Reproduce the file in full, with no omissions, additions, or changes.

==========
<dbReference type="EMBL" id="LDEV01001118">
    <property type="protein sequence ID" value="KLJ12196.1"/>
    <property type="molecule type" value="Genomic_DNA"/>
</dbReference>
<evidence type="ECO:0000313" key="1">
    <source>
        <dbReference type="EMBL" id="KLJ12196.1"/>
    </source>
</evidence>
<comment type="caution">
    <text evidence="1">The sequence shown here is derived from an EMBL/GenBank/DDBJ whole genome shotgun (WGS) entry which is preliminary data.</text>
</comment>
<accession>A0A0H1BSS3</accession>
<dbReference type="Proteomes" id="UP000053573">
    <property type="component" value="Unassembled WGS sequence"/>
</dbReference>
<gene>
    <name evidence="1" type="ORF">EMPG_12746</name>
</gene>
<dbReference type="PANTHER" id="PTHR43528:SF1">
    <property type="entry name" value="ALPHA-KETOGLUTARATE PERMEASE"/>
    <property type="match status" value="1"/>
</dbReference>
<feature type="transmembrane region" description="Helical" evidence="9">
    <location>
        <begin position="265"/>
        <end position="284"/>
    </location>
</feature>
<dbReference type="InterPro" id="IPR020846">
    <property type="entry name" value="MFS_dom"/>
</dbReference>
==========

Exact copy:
<dbReference type="EMBL" id="LDEV01001118">
    <property type="protein sequence ID" value="KLJ12196.1"/>
    <property type="molecule type" value="Genomic_DNA"/>
</dbReference>
<evidence type="ECO:0000313" key="1">
    <source>
        <dbReference type="EMBL" id="KLJ12196.1"/>
    </source>
</evidence>
<comment type="caution">
    <text evidence="1">The sequence shown here is derived from an EMBL/GenBank/DDBJ whole genome shotgun (WGS) entry which is preliminary data.</text>
</comment>
<accession>A0A0H1BSS3</accession>
<dbReference type="Proteomes" id="UP000053573">
    <property type="component" value="Unassembled WGS sequence"/>
</dbReference>
<gene>
    <name evidence="1" type="ORF">EMPG_12746</name>
</gene>
<dbReference type="PANTHER" id="PTHR43528:SF1">
    <property type="entry name" value="ALPHA-KETOGLUTARATE PERMEASE"/>
    <property type="match status" value="1"/>
</dbReference>
<feature type="transmembrane region" description="Helical" evidence="9">
    <location>
        <begin position="265"/>
        <end position="284"/>
    </location>
</feature>
<dbReference type="InterPro" id="IPR020846">
    <property type="entry name" value="MFS_dom"/>
</dbReference>